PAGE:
Barry JC Purves is an OSCAR and BAFTA nominated Animator and Director, who is passionate about the art of film-making. As well as his film work, he directs and designs for theatre and writes about, teaches and promotes the art of animation. In this, his first in a series of reflections, he considers how puppetry in its broadest sense serves as a means to express inner-most worlds and connect with audiences in visceral, tangible ways.
So, here I am, and I want to talk about myself.
I want to share my opinions, my loves, and my experiences with the world, or with anyone who will listen or read. I want to shout, before I go, that I was here. I want to question the world as I have seen it. I want to pass on what has excited me, or what I have learnt, and I want to warn others. I want to show, that however small I may be, that I have mattered.
This has been the familiar cry since we all sheltered in fire lit caves contemplating the day just gone, and wanting to celebrate our hunt or a birth or a death. A cave wall was a blank canvas, and became suitably adorned with stickmen figures, showing various sequential events, almost as a storyboard. There was even a suggestion of movement with the various buffalo sporting eight smudged legs in various positions. Maybe in the flickering firelight, these drawings gave an illusion of life.
But most interestingly, next to the drawings were several handprints, in dried blood or mud, screaming ‘I was here and this was our story’. The hand; the humanity so much in evidence. We’ll keep coming back to that. These paintings, showing the progression of the events, have already broken the fourth wall, editing and shaping events, cutting out the dull bits, to make an interesting, and personal story. Every story is just the best bits of an event, told with much construction, and with just the bits that are significant or contribute to the tale. No story is simply a record. Artifice is rampant, and was even back then.
Flash forward a good few centuries to 1434, with Johannes/Jan van Eyck and his world-changing surprisingly intimate and domestic portrait of ‘The Arnolfini Betrothal’. This is a picture crammed with potential symbolism that has had the art world arguing for centuries. Claiming to be the first oil painting, it could be also seen as the first business card. Yes, there is a documentation of the wedding, but there is also the undoubtedly amazing display of skills – he can paint oranges, he can paint wood, he can paint fur, he can paint perspective, glass, brass, and so on.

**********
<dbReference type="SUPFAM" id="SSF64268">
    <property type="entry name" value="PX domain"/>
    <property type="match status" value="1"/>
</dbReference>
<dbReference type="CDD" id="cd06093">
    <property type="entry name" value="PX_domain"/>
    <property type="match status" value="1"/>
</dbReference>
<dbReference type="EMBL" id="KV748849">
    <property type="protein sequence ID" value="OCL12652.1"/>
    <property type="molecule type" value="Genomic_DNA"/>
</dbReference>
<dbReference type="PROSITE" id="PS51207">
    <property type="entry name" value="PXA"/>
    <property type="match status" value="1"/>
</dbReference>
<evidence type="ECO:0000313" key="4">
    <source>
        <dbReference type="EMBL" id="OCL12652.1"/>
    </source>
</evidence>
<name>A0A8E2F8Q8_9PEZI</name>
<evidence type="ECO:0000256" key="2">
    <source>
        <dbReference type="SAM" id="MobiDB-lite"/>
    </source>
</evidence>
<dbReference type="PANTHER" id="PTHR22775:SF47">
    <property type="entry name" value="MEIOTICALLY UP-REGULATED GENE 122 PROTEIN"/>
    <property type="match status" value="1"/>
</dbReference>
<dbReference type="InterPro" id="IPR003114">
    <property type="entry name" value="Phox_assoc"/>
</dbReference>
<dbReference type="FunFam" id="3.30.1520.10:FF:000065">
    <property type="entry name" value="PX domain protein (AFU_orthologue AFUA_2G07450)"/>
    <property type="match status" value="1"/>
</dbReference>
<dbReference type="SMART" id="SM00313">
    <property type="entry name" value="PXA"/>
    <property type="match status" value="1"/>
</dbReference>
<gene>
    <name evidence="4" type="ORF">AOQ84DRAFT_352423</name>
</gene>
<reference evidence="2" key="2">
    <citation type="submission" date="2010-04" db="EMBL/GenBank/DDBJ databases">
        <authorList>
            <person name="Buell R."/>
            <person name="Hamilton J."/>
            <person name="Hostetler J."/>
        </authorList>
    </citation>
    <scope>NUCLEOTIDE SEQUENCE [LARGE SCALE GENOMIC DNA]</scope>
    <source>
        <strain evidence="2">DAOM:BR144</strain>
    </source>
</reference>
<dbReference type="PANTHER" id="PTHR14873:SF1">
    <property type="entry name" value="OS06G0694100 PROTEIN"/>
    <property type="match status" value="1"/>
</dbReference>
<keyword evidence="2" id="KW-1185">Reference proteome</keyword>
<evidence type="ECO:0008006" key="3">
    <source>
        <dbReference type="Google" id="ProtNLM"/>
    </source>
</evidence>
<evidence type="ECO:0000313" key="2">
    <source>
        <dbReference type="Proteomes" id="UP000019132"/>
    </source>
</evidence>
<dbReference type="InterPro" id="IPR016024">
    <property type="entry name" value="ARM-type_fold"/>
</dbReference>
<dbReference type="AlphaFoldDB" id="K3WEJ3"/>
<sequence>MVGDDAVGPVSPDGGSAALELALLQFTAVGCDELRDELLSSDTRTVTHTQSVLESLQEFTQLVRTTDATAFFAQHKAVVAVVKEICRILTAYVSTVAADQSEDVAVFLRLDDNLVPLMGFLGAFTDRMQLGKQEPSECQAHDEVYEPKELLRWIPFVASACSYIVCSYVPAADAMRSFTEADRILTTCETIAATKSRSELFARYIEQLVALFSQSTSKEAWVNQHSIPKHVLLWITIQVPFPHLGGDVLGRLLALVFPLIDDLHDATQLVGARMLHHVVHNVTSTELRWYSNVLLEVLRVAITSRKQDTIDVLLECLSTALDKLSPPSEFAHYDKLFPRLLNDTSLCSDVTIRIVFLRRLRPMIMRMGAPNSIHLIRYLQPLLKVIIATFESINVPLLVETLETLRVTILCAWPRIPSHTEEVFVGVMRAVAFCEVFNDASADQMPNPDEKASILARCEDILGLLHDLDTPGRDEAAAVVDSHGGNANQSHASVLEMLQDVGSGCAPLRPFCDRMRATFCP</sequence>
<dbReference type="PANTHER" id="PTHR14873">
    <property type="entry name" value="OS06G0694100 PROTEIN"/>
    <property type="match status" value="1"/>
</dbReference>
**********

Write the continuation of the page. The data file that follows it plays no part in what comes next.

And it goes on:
It is an outrageous display of talent, and Van Eyck even has the understandable audacity to place himself in the mirror at the back and very prominently add his signature ‘Johannes Van Eyck fuit hic’. If there had been Facebook back then he would have had his own page and many likes. Yes, this is recording a real event, but it is doing so in a wonderfully artificial and theatrical display. There is a real, even if unnatural, sense of presentation. Something is so gloriously fake but it is also telling the truth, and in probably a more interesting way; the celebration of artifice that will come to define art.
Jumping back a bit, the ancient Greeks, for example, were happy to take away the individual personalities of the Chorus performers by putting them in masks, and this way, not only could they be heard in the huge amphitheatres thanks to the acoustic properties of those mouths, but their artificial and usually neutral faces allowed them to become whatever Aristophanes or Euripides wanted – anything from clouds, wasps to weeping women, or even a public conscience. The artifice allowed a more directly honed and honest presentation. The structure of the plays, alternating consciously between scenes with two actors and then with the chorus, and all the while using deliciously heightened language and singing, cannot ever be said to be realistic but there were certainly realistic issues being discussed. Even the very nature of theatre, with Aristophanes, were discussed – the Meta the better.
And glancing forward once again by the great medieval Mystery plays with the moral dilemmas facing Everyman personified, and ‘The Castle of Perseverance’ with its human representations of abstract ideas of virtues and vices, we race to Shakespeare. For all his psychological observation that still holds oh so very true today, he was one of the most consciously artificial writers. His plays, simply, are not realistic in the slightest, no play is or can be, but we can recognise the joys and torments of the characters. His Chorus striding boldly onto the stage in invariably overcast daylight to ask for some hush and a use of imagination leads to a shared experience. A game, a partnership, a play. Play.